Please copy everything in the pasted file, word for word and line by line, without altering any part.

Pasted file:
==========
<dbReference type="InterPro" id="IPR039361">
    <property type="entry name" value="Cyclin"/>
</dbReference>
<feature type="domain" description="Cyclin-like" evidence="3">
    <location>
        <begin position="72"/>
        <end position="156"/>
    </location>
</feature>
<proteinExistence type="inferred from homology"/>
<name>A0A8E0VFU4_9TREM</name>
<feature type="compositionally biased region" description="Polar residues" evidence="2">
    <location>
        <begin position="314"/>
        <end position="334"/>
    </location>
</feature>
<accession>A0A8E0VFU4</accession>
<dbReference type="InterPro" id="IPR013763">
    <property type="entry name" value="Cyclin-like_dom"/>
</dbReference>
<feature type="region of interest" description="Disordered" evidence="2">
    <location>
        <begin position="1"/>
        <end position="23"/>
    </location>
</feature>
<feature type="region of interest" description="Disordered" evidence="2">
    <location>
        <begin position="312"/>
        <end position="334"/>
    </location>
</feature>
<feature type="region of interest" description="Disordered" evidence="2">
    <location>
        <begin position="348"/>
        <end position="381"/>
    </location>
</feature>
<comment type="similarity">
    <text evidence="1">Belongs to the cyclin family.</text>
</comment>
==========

<dbReference type="InterPro" id="IPR039361">
    <property type="entry name" value="Cyclin"/>
</dbReference>
<feature type="domain" description="Cyclin-like" evidence="3">
    <location>
        <begin position="72"/>
        <end position="156"/>
    </location>
</feature>
<proteinExistence type="inferred from homology"/>
<name>A0A8E0VFU4_9TREM</name>
<feature type="compositionally biased region" description="Polar residues" evidence="2">
    <location>
        <begin position="314"/>
        <end position="334"/>
    </location>
</feature>
<accession>A0A8E0VFU4</accession>
<dbReference type="InterPro" id="IPR013763">
    <property type="entry name" value="Cyclin-like_dom"/>
</dbReference>
<feature type="region of interest" description="Disordered" evidence="2">
    <location>
        <begin position="1"/>
        <end position="23"/>
    </location>
</feature>
<feature type="region of interest" description="Disordered" evidence="2">
    <location>
        <begin position="312"/>
        <end position="334"/>
    </location>
</feature>
<feature type="region of interest" description="Disordered" evidence="2">
    <location>
        <begin position="348"/>
        <end position="381"/>
    </location>
</feature>
<comment type="similarity">
    <text evidence="1">Belongs to the cyclin family.</text>
</comment>